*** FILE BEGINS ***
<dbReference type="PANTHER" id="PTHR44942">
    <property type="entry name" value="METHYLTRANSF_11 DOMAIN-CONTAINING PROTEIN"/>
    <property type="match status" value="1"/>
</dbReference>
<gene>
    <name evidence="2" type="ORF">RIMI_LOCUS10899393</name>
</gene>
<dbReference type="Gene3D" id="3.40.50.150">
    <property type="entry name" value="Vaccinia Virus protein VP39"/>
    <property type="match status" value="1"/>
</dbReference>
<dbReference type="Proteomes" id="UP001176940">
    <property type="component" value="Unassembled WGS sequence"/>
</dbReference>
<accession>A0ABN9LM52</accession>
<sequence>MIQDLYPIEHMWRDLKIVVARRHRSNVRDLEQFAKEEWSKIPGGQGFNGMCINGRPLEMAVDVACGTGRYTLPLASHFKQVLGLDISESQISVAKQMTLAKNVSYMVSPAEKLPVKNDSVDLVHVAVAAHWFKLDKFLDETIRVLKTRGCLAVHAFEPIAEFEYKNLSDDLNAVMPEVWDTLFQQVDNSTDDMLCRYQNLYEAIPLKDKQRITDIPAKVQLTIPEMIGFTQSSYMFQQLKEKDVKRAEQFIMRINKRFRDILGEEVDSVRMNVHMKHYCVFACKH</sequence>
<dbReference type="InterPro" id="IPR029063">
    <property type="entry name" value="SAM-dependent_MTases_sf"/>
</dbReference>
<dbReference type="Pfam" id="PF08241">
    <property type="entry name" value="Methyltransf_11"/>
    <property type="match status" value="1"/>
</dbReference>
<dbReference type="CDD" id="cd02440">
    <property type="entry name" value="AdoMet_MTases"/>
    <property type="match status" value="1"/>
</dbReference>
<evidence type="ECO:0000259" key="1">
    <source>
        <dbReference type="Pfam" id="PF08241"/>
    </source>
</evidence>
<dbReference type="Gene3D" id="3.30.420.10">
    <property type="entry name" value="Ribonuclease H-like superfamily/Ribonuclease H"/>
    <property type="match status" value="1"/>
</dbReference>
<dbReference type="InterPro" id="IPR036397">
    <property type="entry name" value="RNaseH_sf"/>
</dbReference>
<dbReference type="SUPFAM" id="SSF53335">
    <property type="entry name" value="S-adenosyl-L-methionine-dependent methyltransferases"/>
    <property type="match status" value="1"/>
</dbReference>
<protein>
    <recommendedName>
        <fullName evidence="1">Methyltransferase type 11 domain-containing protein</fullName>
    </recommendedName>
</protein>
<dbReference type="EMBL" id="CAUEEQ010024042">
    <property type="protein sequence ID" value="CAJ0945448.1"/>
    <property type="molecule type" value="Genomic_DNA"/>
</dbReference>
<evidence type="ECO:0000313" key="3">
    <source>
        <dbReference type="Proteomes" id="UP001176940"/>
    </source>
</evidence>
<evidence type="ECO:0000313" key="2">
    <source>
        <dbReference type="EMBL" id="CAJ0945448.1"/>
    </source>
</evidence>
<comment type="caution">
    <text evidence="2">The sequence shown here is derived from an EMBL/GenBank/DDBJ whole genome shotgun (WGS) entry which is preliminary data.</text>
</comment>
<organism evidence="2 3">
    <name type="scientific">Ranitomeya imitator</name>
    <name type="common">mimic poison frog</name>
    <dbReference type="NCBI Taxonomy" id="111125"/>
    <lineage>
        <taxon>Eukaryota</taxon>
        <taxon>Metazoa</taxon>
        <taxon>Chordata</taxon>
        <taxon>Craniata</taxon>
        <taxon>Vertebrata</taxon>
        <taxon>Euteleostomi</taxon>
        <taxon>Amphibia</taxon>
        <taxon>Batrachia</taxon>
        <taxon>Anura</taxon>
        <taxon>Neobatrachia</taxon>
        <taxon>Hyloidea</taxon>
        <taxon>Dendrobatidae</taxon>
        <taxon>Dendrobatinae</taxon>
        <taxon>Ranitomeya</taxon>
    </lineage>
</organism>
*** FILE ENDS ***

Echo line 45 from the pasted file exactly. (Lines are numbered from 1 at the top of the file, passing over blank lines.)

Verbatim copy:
    <recommendedName>